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20 Jan 2012 | Netherlands
OLED lighting concept for car roofs solar-powered
BASF and Philips first to develop OLED lighting for use as a transparent car roof
BASF and Philips have achieved a practical breakthrough in the development of OLED (Organic Light Emitting Diode) technology that allows it to be integrated in car roofs. The OLEDs are transparent when switched off, allowing for a clear view outside the vehicle, yet providing light only within the vehicle when switched on. This OLED lighting concept for car roofs is the result of a longstanding cooperation between BASF and Philips in the research and development of OLED modules.
In addition to offering completely new design possibilities, the transparent OLED lighting concept also allows new approaches to automotive engineering. The transparent OLED sandwich structure can be combined with equally transparent solar cells.
"This combination allows the driver to enjoy a unique open-space feeling while it generates electricity during the day and pleasantly suffuses the interior with the warm light of the transparent, highly efficient OLEDs at night," said Dr. Felix Görth, head of Organic Light-Emitting Diodes and Organic Photovoltaics at BASF Future Business GmbH.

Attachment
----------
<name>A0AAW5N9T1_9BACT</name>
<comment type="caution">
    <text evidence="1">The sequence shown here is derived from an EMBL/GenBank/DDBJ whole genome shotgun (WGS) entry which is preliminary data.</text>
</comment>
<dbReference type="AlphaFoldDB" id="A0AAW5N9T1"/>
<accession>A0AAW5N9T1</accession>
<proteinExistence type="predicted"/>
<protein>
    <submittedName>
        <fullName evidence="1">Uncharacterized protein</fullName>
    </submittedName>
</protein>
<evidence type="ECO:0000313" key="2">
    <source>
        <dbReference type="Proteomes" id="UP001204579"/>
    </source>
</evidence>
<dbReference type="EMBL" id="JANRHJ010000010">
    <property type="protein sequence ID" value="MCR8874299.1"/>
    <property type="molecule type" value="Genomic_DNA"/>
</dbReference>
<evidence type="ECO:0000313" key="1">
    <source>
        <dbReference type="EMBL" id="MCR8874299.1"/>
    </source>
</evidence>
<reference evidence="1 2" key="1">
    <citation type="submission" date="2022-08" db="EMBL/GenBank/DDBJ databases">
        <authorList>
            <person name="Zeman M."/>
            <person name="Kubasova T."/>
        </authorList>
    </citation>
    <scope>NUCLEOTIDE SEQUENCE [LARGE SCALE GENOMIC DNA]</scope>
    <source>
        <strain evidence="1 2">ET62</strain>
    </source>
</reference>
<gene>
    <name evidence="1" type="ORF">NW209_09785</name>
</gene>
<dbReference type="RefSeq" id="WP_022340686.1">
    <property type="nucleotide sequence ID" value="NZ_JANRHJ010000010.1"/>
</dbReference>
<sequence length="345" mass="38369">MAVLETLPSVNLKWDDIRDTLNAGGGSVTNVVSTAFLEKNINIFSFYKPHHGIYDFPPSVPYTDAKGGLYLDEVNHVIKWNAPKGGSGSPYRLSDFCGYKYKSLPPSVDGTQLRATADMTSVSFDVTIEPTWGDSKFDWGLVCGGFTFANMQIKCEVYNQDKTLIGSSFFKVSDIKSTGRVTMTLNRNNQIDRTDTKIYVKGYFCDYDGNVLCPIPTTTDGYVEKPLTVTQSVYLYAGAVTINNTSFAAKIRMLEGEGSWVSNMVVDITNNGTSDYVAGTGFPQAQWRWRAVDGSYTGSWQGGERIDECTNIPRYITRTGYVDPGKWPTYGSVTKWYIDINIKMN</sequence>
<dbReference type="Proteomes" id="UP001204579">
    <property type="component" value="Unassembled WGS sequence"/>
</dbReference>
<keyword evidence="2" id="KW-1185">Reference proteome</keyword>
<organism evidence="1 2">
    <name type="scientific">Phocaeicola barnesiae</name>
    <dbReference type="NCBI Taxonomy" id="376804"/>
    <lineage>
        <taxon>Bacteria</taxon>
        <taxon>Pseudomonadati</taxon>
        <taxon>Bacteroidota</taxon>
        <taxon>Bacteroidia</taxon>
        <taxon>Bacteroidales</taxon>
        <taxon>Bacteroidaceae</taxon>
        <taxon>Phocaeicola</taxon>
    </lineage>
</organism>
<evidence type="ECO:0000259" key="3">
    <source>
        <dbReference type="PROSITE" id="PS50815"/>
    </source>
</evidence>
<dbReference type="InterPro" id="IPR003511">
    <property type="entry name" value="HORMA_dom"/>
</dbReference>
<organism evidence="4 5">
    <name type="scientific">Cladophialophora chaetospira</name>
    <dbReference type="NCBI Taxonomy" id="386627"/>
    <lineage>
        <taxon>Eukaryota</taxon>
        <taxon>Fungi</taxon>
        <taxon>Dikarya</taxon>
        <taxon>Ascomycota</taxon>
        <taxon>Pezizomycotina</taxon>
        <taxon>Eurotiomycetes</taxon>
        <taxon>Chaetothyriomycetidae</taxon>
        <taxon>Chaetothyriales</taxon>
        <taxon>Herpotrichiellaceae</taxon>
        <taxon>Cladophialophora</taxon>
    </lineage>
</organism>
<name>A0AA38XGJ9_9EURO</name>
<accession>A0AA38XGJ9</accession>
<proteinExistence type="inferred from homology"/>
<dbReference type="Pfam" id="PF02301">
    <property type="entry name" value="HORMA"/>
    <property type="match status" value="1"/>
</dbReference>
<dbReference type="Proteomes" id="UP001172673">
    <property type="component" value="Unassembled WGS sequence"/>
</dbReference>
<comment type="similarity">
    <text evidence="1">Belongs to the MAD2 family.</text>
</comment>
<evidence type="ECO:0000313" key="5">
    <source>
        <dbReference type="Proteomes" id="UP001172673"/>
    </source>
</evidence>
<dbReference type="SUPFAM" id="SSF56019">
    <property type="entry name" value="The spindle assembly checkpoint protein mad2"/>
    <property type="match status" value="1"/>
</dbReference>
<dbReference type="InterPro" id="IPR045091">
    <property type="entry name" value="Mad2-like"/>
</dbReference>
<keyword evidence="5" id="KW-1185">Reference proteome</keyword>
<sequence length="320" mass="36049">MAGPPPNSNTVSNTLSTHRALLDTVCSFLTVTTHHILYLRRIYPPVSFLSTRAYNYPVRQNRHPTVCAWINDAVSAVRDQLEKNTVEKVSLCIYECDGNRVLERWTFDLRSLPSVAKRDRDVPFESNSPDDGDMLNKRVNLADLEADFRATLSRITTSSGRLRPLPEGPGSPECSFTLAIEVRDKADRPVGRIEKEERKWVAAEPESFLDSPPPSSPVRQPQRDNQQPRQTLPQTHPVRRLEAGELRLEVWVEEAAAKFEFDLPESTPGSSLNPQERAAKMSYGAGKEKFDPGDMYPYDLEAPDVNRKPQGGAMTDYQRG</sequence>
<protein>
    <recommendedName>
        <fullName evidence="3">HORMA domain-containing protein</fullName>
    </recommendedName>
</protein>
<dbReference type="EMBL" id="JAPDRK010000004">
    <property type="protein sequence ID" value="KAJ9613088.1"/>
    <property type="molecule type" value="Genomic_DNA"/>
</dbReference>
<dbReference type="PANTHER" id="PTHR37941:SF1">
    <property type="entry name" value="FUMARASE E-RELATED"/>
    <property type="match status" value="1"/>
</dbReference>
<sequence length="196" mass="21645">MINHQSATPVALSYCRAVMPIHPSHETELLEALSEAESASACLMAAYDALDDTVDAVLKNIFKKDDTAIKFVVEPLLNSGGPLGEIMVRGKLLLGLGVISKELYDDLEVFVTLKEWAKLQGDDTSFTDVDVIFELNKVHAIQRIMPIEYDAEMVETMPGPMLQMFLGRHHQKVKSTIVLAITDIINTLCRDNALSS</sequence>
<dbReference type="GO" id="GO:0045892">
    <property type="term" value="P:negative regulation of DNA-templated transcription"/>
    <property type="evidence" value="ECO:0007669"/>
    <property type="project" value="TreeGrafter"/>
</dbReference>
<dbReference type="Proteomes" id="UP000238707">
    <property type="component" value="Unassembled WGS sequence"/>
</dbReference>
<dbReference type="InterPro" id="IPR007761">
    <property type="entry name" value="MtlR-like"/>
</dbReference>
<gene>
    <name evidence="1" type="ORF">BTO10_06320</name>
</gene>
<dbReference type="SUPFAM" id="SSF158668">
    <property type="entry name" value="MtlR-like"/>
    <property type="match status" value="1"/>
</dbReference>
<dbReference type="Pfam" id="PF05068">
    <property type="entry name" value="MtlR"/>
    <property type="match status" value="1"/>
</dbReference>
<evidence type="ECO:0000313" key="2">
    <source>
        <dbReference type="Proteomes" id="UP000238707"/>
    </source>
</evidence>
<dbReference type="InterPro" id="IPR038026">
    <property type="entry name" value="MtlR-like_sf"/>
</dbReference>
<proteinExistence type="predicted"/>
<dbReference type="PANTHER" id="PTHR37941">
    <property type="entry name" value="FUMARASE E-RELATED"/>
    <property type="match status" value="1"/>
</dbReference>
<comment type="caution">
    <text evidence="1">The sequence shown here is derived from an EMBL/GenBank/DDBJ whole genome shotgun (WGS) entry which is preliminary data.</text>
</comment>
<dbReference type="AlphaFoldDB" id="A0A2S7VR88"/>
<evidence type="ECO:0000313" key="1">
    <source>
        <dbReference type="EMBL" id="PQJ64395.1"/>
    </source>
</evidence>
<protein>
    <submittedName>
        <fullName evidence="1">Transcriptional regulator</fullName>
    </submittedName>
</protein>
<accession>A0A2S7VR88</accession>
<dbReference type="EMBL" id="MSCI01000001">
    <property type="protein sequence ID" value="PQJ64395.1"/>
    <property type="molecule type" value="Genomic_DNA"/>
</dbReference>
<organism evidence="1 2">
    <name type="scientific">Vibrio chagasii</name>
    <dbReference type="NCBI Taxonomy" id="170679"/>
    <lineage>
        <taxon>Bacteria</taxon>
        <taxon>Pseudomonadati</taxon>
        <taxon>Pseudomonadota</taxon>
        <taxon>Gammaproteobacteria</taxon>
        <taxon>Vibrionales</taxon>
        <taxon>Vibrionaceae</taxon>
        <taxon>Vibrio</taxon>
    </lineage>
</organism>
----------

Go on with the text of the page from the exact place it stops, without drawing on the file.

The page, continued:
Dr. Dietrich Bertram, General Manager of OLED Lighting at Philips, added://"This project provides impressive evidence of new possibilities with OLEDs, and illustrates the potential of Philips' Lumiblade OLED technology to help create innovative lighting applications that enhance people's lives."
BASF and Philips have cooperated closely since 2006 within the OLED 2015 initiative of Germany's Federal Ministry of Education and Research (BMBF). BASF develops organo-chemical materials such as dyes that are used in the development and manufacturing of OLEDs by Philips. Working together, the two partners put the innovative transparent OLED lighting technology into practice on a car roof.
OLED technology offers the advantage of high energy efficiency, in addition to creative flexibility and new options for designers. OLED light sources are just 1.8 millimeters thin and can be transparent. The entire surface of an OLED illuminates with diffused light, making it a very soft light source that produces less harsh shadows compared to point light sources.
BMBF's OLED 2015 initiative
The joint "TOPAS 2012" project was launched in January 2010, marking the second phase of the BMBF's OLED 2015 initiative. "TOPAS" refers to "thousand lumen organic phosphorescent devices for applications in lighting systems."~ In this project, the consortium partners (which include BASF and Philips) will focus on developing innovative materials and component architectures as well as new production machines for lighting solutions with highly efficient organic light-emitting diodes.
Also attend: Printed Electronics Europe 2012 .
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